Results

Study selection, description and assessment

The search strategy resulted in 286 potentially relevant citations. The PRISMA flow diagram (Fig. 1) summarizes the process of the literature search and study selection. After screening the titles and abstracts, we read 26 full-text articles or abstracts and assessed them for eligibility. Eight RCTs [16, 20, 21, 22, 23, 24, 25, 26] comprising 463 participants met the inclusion criteria. Overall, 6 trials [16, 20, 21, 22, 25, 26] of nHFOV vs nCPAP as respiratory support in preterm infants included 359 infants, and 2 trials [22, 24] of nHFOV vs BP-CPAP as respiratory support included 104 infants.
Fig. 1

A PRISMA flow chart for the selection of eligible studies

Characteristics of the included studies

The 8 RCTs selected for analysis included a total of 463 participants (Tables 1, 2 and 3) [16, 20, 21, 22, 23, 24, 25, 26]. The publication dates of the RCTs ranged from 2016 to 2018. The nHFOV group vs nCPAP/BP-CPAP group were well-matched; the birth weight and gestational age did not differ significantly. Other aspects of respiratory treatment, including the resuscitation devices used and the criteria for using antenatal glucocorticoids as well as surfactant, were adequately described in the studies and conformed to current international guidelines. The incidence of neonatal respiratory distress syndrome (diagnosed based on respiratory symptoms and corresponding X-ray changes) was comparable between the nHFOV group and the nCPAP/BP-CPAP group.
Table 1

Characteristics of 8 RCTs and baseline characteristics of patients

Study

Study design

Group

N

Male (n)

GA (wk)

BW (g)

Antenatal steroid

Surfactant (n)

Caffeine (n)

Bottino 2018 [20]

Randomized controlled crossover trial

nHFOV

15

NA

< 32

< 1500

NA

15

15

nCPAP

15

NA

< 32

< 1500

NA

15

15

Klotz 2017 [16]

Randomized controlled crossover trial

nHFOV

13

2

26.1 (2.2)*

814.2 (208.2)*

13

13

13

nCPAP

13

9

27.2 (2.0)*

1083.5 (359.1)*

13

13

13

Lou 2017 [21]

Randomized controlled trial

nHFOV

34

24

32.5 (1.3)*

1790 (350)*

13

34

NA

nCPAP

31

22

32.4 (1.4)*

1850 (410)*

12

21

NA

Lou 2018 [22]

Randomized controlled trial

nHFOV

33

18

33.5 (1.5)*

1790 (330)*

12

33

NA

BPCPAP

32

17

34.2 (1.6)*

1840 (420)*

11

32

NA

Malakian 2018 [23]

Randomized controlled trial

nHFOV

63

28

31.08 (2.9)*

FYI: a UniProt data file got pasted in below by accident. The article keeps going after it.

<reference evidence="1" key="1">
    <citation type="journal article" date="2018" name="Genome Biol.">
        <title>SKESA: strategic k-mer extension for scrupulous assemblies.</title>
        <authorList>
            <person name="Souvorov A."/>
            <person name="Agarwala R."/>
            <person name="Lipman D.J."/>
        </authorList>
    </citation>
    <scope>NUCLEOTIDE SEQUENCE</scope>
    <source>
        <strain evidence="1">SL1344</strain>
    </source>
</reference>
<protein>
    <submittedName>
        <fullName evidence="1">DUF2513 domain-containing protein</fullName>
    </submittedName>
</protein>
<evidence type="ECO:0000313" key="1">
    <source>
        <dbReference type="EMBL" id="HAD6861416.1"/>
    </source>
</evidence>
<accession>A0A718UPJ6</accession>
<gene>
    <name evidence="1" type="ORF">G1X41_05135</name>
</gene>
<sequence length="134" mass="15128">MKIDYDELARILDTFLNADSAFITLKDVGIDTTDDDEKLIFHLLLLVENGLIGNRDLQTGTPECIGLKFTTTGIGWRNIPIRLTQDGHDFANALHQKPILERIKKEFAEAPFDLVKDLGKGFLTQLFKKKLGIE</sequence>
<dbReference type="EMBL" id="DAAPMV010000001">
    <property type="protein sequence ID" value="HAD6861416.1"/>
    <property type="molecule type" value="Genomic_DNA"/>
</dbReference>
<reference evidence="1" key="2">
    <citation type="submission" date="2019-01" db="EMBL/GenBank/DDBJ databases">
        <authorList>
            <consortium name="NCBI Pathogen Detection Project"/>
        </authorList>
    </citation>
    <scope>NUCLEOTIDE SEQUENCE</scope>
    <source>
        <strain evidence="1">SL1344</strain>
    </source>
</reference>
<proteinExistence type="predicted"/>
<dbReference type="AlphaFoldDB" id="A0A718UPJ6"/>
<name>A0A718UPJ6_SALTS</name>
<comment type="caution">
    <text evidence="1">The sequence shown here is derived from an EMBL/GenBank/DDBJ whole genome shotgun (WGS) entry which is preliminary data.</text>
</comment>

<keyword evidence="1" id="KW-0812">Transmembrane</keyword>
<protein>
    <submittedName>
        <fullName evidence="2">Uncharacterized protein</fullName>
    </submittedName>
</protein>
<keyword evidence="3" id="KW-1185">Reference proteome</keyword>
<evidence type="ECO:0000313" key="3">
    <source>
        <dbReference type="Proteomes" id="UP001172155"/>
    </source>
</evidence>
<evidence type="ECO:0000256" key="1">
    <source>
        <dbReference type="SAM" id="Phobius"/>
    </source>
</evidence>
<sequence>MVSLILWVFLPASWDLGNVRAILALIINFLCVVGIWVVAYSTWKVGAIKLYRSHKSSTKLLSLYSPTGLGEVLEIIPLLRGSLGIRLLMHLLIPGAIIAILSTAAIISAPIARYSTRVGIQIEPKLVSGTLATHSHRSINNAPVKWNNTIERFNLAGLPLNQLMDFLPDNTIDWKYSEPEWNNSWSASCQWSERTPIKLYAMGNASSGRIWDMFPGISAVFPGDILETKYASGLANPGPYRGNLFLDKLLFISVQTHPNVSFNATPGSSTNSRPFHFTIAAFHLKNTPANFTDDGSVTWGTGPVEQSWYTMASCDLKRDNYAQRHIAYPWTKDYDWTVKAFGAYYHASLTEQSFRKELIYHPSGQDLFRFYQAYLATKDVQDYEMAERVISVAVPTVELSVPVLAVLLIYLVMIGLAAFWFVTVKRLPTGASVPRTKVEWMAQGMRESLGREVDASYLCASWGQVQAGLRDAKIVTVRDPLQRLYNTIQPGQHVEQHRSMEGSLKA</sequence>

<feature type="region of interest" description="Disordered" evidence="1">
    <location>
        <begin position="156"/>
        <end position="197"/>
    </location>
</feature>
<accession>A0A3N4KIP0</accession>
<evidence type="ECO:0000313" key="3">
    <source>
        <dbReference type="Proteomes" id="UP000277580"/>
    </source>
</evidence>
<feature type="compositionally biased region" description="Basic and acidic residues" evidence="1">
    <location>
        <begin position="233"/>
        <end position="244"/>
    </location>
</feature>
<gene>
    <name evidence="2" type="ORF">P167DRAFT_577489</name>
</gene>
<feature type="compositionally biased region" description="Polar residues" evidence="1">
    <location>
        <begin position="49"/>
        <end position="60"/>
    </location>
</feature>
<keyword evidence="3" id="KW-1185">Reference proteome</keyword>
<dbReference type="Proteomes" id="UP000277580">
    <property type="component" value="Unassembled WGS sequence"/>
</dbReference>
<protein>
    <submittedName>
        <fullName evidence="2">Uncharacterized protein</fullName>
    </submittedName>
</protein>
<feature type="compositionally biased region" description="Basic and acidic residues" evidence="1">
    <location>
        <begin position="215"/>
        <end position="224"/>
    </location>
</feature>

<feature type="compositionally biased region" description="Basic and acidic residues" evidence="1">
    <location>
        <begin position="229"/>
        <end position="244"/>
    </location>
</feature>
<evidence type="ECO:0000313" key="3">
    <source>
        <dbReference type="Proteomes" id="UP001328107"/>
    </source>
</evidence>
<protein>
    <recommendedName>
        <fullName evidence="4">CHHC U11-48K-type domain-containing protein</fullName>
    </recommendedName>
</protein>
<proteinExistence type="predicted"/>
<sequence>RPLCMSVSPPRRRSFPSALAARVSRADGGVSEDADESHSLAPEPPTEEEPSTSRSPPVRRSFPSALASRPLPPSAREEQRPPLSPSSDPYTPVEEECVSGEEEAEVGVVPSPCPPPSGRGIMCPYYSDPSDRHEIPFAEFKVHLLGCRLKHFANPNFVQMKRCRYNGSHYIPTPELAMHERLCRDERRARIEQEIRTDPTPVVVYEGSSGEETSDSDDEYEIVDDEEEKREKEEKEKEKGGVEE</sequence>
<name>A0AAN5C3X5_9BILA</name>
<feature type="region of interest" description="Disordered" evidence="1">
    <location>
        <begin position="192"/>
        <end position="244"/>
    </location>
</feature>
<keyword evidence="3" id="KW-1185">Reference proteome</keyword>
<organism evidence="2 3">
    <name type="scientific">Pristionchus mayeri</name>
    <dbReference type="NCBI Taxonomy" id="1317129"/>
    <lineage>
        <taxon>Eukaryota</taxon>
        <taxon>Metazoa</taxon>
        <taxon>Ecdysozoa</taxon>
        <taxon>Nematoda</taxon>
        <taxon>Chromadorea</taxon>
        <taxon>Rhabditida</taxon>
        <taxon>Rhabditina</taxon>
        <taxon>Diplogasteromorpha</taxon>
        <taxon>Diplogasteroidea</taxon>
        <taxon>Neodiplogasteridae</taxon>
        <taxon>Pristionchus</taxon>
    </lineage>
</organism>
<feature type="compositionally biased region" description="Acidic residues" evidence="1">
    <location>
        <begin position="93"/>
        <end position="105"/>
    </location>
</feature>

1485.5 (470)*

36

21

NA

nCPAP

61

25

31.07 (2.8)*

1505.5 (490)*

31

23

NA

Mukerji 2017 [24]

Randomized controlled trial

nHFOV

16

1

26.1 (1.3)*

831.9 (150.1)*

12

10

NA

BPCPAP

23

2

26.5 (1.6)*

878.0 (198.3)*

20

14

NA

Zhu 2017 [25]

Randomized controlled trial

nHFOV

37

22

31.7 (1.7)*

1670 (353)*

13

37

NA

nCPAP

39

21

32.0 (1.9)*

1735 (327)*

15

39

NA

Zhu 2017 [26]

Randomized controlled trial

nHFOV

17

10

31.7 (1.7)*

1670 (353)*

6

17

NA

nCPAP

21

12

32.0 (1.9)*

1735 (327)*

8

21

NA

NA Not Applicated, BW: Birth weight, *means ±SD

Table 2

Interventions used in the 7 RCTs

Study

Type of intervention

Ventilator type/ Interface

Ventilator parameter setting

Failure of intervention

Targeted SpO2

Bottino 2018 [20]

Primary respiratory support/

Following extubation

nHFOV: Medin, Olching,

Germany;

nCPAP:

Interface: Short binasal prongs

nHFOV: Flow:7~10 L/min, Frequency: 10 Hz, Amplitude: set interval 10, I: E:1:1.

nCPAP:

NA

90~95%

Klotz 2017 [16]

Backup ventilatory support/

Primary respiratory support

nHFOV/nCPAP: Sophie, Stephan, Gaggenbach, Germany; Leoni plus,

Heinen+Löwenstein, Bad Ems, Germany

Interface: binasal prongs or nasal masks

nHFOV: Frequency: 10 Hz,

Amplitude: was set to achieve clearly visible oscillations of the chest,

MAP: nHFOV and nCPAP were

set at the level equal.

More than two episodes of apnea

or bradycardia per hour; respiratory acidosis with a pH < 7.10; or FiO2 > 0.6 to maintain a

SpO2 > 86%; hypercapnia with pCO2 > 70 mmHg.

86~96%

Lou 2017 [21]

Respiratory support after extubation

nHFOV: SLEbaby5000,

Germany.